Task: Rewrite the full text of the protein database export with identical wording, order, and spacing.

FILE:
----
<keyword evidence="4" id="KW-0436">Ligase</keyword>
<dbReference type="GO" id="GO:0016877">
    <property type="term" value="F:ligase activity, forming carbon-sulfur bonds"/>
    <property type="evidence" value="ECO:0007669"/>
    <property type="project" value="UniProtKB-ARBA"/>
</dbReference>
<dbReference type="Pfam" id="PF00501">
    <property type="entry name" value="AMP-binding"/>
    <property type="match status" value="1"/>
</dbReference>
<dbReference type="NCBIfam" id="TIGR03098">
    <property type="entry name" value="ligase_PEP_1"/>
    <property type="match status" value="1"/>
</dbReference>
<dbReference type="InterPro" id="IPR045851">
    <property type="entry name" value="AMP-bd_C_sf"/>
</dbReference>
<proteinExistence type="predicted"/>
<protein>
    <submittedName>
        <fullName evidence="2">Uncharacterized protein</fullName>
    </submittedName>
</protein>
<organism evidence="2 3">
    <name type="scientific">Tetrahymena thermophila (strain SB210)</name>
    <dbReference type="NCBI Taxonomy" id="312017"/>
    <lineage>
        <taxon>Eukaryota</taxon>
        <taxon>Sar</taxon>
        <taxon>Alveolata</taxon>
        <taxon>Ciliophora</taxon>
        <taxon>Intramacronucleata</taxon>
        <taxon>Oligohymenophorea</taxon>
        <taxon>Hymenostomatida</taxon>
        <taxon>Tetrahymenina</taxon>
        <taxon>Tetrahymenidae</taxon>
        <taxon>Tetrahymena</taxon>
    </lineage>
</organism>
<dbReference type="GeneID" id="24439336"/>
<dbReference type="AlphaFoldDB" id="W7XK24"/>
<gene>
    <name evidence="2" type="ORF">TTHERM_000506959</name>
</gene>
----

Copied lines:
<keyword evidence="4" id="KW-0436">Ligase</keyword>
<dbReference type="GO" id="GO:0016877">
    <property type="term" value="F:ligase activity, forming carbon-sulfur bonds"/>
    <property type="evidence" value="ECO:0007669"/>
    <property type="project" value="UniProtKB-ARBA"/>
</dbReference>
<dbReference type="Pfam" id="PF00501">
    <property type="entry name" value="AMP-binding"/>
    <property type="match status" value="1"/>
</dbReference>
<dbReference type="NCBIfam" id="TIGR03098">
    <property type="entry name" value="ligase_PEP_1"/>
    <property type="match status" value="1"/>
</dbReference>
<dbReference type="InterPro" id="IPR045851">
    <property type="entry name" value="AMP-bd_C_sf"/>
</dbReference>
<proteinExistence type="predicted"/>
<protein>
    <submittedName>
        <fullName evidence="2">Uncharacterized protein</fullName>
    </submittedName>
</protein>
<organism evidence="2 3">
    <name type="scientific">Tetrahymena thermophila (strain SB210)</name>
    <dbReference type="NCBI Taxonomy" id="312017"/>
    <lineage>
        <taxon>Eukaryota</taxon>
        <taxon>Sar</taxon>
        <taxon>Alveolata</taxon>
        <taxon>Ciliophora</taxon>
        <taxon>Intramacronucleata</taxon>
        <taxon>Oligohymenophorea</taxon>
        <taxon>Hymenostomatida</taxon>
        <taxon>Tetrahymenina</taxon>
        <taxon>Tetrahymenidae</taxon>
        <taxon>Tetrahymena</taxon>
    </lineage>
</organism>
<dbReference type="GeneID" id="24439336"/>
<dbReference type="AlphaFoldDB" id="W7XK24"/>
<gene>
    <name evidence="2" type="ORF">TTHERM_000506959</name>
</gene>